On 14 January 1960, the Menzies Coalition Government established the Reserve Bank of Australia (RBA) as our central bank, money supply, inflation governor and currency issuer.
The RBA Act of 1959 removed these central banking functions from the then 'Commonwealth Bank', which continued as a government trading and savings bank until it was privatised in the 1990s.
Unlike the central banks in other key Western economies (such as the United States of America), the RBA is a government business enterprise (GBE). It is not privately owned or operated by oligarchs under national regulations, and the profits from its operation are the property of the Australian government and taxpayer.
The RBA was instrumental in breaking Australia's high inflation inherited from the 'industrial club' days of the 1970s. Those days, incidentally, stubbornly persisted through the 1980s and could well return under a Shorten-McManus Labor-ACTU power-sharing deal.
The RBA's very high interest rate policy of the 1980s (with rates well beyond 15%) helped precipitate then Labor treasurer, Paul Keating's famously declaring the 'recession we had to have' in the 1990s.
The RBA’s key role since then has been to keep inflation between moderate and low levels, avoiding the (often obscure but nonetheless harmful) economic costs of high and volatile inflation, particularly on certainty, investment in new assets (eg new projects, plant, equipment and production), productivity growth and therefore future prosperity – see further details below.
Mark this day of RBA establishment by:
- visiting the RBA or its Museum and checking out their official spiels on monetary and economic matters
- watching these (official) clips on the bank, its framework, policies and operation
- reading further about the bank today and its history
- apprising yourself of the Conservative Party’s principles and policies regarding the economy and government, and/or
- sharing this Action Plan post on social media with family, friends, conservatives, classical liberals and those wary of a Shorten Labor government teamed with the ACTU and the powerful CFMEU
Further details on inflation and the RBA
As Milton Friedman and Austrian School economists point out, beyond the short term, inflation is purely a “money supply growth” phenomenon. To keep inflation low-moderate over the medium and long term, the growth in the broad money supply (which also includes debt issued by fractional banking to purchase, for example, existing assets) should not exceed the growth in the real value of goods and services produced in the economy. Otherwise, the excessive broad money issued (brought forward from our future, in the case of debt, with an interest fee) will show up in inflation somewhere, but not necessarily in the growth of a narrowly-defined and calculated Consumer Price Index (CPI) – the RBA’s current (but dated) proxy for growth in the supply of broad money and inflation.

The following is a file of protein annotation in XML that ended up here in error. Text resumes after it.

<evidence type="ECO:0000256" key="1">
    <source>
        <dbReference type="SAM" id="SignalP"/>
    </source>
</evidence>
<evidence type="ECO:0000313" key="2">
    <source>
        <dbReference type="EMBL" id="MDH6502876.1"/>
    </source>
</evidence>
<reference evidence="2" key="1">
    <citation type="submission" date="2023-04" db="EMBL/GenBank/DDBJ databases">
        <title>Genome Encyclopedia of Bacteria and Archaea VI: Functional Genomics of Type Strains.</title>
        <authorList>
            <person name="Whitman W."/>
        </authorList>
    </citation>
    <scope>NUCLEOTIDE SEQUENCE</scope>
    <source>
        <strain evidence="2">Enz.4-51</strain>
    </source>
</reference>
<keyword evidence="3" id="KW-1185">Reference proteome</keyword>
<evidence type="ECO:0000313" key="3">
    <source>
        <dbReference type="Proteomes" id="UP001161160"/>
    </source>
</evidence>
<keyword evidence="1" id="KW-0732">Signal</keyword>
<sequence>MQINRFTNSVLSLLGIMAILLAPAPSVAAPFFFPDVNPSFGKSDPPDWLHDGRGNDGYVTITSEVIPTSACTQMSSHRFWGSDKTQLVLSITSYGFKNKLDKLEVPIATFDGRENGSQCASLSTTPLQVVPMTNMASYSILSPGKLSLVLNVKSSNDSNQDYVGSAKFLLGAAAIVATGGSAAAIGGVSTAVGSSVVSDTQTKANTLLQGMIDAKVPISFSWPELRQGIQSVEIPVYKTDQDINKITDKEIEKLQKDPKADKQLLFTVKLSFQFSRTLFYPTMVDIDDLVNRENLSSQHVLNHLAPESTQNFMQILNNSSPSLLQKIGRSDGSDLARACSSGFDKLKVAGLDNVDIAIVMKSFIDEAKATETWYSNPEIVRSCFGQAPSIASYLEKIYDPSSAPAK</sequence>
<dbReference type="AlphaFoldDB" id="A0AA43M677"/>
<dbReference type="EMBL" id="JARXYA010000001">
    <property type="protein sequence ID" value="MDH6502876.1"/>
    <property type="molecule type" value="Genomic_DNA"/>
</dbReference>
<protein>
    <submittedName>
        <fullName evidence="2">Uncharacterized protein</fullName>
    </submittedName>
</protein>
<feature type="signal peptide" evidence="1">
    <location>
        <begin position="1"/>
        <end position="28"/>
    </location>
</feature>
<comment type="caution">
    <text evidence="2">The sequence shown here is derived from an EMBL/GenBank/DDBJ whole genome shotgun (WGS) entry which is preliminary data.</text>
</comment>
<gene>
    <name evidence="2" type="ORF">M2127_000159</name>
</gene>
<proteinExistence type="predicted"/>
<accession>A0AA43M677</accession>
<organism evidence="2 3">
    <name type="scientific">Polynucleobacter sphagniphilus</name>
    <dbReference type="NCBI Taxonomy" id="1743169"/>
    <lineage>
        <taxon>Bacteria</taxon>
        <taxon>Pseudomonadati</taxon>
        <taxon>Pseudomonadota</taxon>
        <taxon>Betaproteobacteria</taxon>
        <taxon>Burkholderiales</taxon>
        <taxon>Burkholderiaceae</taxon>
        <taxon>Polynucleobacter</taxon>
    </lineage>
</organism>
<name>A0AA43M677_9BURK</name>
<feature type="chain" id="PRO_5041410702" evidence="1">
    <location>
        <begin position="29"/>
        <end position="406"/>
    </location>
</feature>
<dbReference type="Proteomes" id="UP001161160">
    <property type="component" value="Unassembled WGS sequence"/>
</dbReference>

Growth in the CPI captures how the cost of a basket of typical consumer purchases (eg bananas, bread, fuel, etc) increase over time. It may not track well the growth in broad money, which can be much higher than CPI growth but manifest in growing asset and housing price bubbles fuelled by debt.
This element of inflation (ie debt-fuelled asset price bubbles) is real and harmful, particularly to decisions regarding investment in new assets and productivity (see above). Yet at best it is only partly captured by CPI growth. As such, it is increasingly arguable that the RBA’s inflation-fighting mission – minimising harmful inflation costs and maximising future prosperity – is being poorly executed, as broadening money growth finds its way into pumping up the demand and prices of existing assets, instead of underpinning new investment (which depends on greater price certainty), largely circumventing CPI.
In recent times, rather than fixing its narrow, inadequate inflation proxy, RBA leadership has encouraged wage rises (of a flavour appealling to unions, not specifically related to productivity improvements at the enterprise level) to help boost CPI growth into the RBA’s target inflation band (of 2-3% over the cycle). This way, the RBA can better justify normalising record-low interest rates and curtail the debt-fuelled asset price bubble that has grown on their watch, particularly since
- the mining construction boom ended in 2012
- the property market becoming the safe harbour for easy money/credit, and
- Ponzi-scheme record immigration intakes.
RBA leadership has also recently propounded that, should economic hard times return to Australia (eg a financial or other economic shock), it would respond with Keynesian stimulus measures such as:
- looser money (eg lowering official interest rates further, even using quantitative easing – in effect, the mass-printing/issuing of money through the RBA buying government debt), and
- encouraging governments to deficit-spend to maintain demand
which largely kicks the can (of debt reckoning) down the road (again, as the West’s response to the GFC essentially did).
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